Cyber 3 MIN Read

Navigating the National Cyber Strategy: Five Key Takeaways for Agencies

April 3rd, 2023


Learn more about GDIT’s cybersecurity portfolio.

As the world continues to rapidly evolve, cyber defense has become more critical than ever before. The White House’s recent National Cyber Strategy offers a comprehensive plan to ensure the nation is prepared to address emerging cyber threats and is a significant step forward in strengthening the cyber posture across government and industry.

There are few things to consider, as agencies look to internalize the strategy and adopt it to better protect their digital ecosystems.

Defend Critical Infrastructure

The National Cyber Strategy emphasizes the need to defend critical infrastructure, from energy to water systems, against cyber threats. Agencies should prioritize the adoption of minimum cybersecurity requirements across critical sectors to ensure national security and public safety. As they plan future investments, modernizing operational technology systems and adopting best practices to safeguard critical infrastructure will be crucial. Embracing zero trust architectures, endpoint detection and response capabilities, secure supply chain practices, are essential steps towards enhancing cyber defense capabilities.

Disrupt and Dismantle Threat Actors

To counter the increasing sophistication of cyber adversaries, the strategy advocates for a proactive approach, leveraging all instruments of national power. Collaborative efforts between agencies and the Department of Justice, Department of Defense, and US Cyber Command will be vital to disrupting adversaries and addressing the ransomware threat. Building strong partnerships with the private sector will create a united front against adversaries.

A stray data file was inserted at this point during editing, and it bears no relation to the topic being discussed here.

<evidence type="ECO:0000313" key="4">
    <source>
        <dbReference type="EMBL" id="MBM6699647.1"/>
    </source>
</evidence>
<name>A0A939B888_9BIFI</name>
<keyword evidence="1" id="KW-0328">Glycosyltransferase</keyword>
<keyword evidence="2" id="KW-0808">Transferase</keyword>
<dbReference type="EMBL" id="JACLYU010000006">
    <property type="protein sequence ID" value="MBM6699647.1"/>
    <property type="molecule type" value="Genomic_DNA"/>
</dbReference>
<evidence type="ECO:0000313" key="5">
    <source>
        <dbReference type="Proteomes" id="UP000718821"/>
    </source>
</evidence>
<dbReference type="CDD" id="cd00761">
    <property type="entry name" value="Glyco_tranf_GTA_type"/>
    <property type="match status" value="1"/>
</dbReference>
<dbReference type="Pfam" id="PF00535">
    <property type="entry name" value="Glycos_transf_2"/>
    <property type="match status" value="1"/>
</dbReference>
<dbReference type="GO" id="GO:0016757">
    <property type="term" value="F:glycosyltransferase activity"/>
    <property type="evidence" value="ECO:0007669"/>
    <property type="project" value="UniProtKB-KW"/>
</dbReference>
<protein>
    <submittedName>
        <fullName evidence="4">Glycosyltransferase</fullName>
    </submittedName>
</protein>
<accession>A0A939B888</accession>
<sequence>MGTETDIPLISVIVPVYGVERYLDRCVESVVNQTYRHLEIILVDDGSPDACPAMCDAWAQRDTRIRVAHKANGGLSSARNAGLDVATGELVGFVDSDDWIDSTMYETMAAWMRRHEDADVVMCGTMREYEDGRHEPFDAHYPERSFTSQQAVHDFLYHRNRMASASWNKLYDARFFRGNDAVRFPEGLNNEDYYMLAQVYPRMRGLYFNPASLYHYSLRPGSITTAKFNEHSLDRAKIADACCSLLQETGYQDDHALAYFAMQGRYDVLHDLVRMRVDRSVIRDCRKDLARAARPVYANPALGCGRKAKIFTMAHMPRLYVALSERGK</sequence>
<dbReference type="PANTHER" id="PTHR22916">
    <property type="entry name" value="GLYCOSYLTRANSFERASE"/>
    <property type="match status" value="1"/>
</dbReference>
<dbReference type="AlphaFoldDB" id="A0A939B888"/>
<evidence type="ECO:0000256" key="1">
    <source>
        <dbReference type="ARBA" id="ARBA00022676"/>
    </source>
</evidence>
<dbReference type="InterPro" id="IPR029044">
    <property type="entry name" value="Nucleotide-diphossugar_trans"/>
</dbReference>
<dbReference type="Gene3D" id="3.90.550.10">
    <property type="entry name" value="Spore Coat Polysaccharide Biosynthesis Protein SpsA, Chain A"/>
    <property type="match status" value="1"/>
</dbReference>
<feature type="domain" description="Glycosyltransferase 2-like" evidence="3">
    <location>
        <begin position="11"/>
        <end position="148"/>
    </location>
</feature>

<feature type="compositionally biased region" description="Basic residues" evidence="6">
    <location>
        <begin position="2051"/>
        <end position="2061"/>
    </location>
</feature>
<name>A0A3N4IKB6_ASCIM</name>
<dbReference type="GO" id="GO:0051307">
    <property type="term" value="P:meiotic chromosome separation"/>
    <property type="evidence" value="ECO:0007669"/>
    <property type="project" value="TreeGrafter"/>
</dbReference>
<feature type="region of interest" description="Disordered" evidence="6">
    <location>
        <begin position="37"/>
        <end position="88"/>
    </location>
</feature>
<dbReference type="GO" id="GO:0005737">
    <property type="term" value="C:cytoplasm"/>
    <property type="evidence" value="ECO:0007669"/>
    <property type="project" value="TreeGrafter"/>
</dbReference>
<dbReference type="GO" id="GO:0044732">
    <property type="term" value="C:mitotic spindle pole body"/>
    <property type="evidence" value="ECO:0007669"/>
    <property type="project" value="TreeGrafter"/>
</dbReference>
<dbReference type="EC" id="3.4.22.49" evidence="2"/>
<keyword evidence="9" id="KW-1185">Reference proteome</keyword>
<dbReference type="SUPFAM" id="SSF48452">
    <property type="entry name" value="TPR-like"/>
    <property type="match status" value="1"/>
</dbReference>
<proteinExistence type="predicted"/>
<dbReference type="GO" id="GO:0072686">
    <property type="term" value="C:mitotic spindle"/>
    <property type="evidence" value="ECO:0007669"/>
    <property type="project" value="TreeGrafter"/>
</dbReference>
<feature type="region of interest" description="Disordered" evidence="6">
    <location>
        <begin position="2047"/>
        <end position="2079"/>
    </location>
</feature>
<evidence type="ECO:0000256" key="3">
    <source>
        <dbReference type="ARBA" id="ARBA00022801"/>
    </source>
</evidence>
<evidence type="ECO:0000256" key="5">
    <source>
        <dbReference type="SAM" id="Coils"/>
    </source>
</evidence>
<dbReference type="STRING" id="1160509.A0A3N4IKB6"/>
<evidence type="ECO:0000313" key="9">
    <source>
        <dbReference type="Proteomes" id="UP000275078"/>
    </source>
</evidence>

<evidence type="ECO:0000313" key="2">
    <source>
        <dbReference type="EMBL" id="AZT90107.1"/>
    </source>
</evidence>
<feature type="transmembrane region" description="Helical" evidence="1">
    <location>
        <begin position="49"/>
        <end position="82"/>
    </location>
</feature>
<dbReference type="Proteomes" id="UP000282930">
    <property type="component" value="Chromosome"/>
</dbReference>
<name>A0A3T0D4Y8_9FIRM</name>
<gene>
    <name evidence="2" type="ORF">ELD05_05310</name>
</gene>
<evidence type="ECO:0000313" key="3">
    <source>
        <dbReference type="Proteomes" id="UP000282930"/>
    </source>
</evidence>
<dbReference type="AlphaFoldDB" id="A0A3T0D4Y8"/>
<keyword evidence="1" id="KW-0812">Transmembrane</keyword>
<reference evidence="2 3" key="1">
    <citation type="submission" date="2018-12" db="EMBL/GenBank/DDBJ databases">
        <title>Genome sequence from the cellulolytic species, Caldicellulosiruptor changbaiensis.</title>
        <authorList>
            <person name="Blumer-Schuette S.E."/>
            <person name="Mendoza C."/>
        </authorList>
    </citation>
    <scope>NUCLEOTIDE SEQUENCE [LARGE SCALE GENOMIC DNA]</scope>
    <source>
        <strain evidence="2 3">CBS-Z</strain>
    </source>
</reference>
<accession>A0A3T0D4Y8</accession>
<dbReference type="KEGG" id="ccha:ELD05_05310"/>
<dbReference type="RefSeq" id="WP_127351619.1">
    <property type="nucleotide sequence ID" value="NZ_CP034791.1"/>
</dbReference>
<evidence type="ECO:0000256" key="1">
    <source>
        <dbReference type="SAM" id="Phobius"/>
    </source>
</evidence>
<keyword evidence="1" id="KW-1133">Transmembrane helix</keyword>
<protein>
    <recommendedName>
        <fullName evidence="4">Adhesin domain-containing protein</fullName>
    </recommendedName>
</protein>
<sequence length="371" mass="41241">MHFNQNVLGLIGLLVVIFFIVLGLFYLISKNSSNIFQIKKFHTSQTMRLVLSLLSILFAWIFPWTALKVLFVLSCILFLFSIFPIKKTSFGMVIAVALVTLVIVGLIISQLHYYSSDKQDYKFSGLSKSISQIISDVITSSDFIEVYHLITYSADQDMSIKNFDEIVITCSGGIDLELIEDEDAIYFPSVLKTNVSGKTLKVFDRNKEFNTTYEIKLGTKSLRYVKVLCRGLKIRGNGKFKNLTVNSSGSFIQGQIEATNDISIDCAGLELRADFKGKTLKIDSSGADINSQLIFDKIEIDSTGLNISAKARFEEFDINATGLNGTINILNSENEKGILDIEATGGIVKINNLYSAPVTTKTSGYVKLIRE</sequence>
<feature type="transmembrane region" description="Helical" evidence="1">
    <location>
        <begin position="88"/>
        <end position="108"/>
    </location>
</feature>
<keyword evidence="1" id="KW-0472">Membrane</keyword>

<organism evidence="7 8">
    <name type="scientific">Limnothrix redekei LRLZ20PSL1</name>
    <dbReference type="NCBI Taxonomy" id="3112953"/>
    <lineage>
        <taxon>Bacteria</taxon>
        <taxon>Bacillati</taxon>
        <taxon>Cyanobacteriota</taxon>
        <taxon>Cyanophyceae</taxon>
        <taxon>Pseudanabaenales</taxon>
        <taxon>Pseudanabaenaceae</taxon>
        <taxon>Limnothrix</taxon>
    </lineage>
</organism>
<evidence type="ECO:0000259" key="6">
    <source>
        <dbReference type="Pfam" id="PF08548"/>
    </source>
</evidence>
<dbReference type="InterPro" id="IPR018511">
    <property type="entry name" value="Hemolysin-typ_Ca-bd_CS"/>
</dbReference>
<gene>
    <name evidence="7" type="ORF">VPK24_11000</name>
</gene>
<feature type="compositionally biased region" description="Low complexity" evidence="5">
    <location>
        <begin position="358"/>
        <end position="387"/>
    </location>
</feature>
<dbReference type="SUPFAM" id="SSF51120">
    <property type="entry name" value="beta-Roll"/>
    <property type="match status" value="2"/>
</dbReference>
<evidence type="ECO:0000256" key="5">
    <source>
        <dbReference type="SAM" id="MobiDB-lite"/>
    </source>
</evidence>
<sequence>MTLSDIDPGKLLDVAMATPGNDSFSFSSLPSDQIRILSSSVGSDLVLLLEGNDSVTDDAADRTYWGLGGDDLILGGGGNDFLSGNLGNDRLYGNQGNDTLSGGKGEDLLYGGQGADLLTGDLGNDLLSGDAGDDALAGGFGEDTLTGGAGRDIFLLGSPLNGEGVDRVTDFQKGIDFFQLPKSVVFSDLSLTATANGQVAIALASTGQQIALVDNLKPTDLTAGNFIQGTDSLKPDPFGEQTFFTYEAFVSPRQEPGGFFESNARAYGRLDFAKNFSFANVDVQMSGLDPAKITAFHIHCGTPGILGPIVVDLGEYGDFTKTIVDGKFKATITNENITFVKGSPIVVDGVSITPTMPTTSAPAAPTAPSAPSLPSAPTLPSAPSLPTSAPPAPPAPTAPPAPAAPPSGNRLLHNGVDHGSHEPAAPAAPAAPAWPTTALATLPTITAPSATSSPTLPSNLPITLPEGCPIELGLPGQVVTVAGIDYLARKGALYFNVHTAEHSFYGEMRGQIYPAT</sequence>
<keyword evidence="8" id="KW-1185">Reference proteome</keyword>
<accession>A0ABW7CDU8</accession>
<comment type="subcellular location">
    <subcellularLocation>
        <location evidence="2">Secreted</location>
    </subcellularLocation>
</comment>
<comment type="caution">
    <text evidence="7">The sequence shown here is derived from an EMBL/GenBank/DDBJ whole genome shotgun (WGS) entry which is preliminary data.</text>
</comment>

Shape Market Forces to Drive Security and Resilience

The strategy aims to shift the burden of cybersecurity away from individuals and small businesses by placing greater responsibility on organizations best positioned to reduce risk. As a result, agencies are focusing on promoting privacy, data security, and establishing liability for software products and services. The strategy has an increase focus on software security and reducing vulnerabilities to ensure software products and services should have secure development practices.

Invest in a Resilient Future

The rapid pace of technological innovation necessitates strategic investments in research and development to maintain U.S. leadership in secure, next-generation technologies. Agencies are prioritizing R&D in areas like post-quantum encryption, digital identity solutions, and clean energy infrastructure. Developing a diverse and robust national cyber workforce is essential to meeting the ever-growing demand for skilled cybersecurity professionals.

Forge International Partnerships to Pursue Shared Goals

With the global nature of cyber threats, the National Cyber Strategy underscores the importance of international collaboration in fostering a more secure cyberspace. By working closely with allies and partners, agencies will be better positioned to counter threats, build capacity, and develop secure, reliable supply chains for information and communications technology and operational technology products and services.

As the National Cyber Strategy is implemented, agencies may face funding challenges and increased liability for failure to address cyber issues. Mission partners can help agencies navigate the changing cybersecurity landscape. GDIT is well-positioned to assist agencies in adopting best practices and modernizing legacy systems to support zero trust architectures, secure software supply chain, and advanced detection and response using automation technologies. This will enable Federal agencies to better protect their digital ecosystems and fulfill their mission-critical objectives.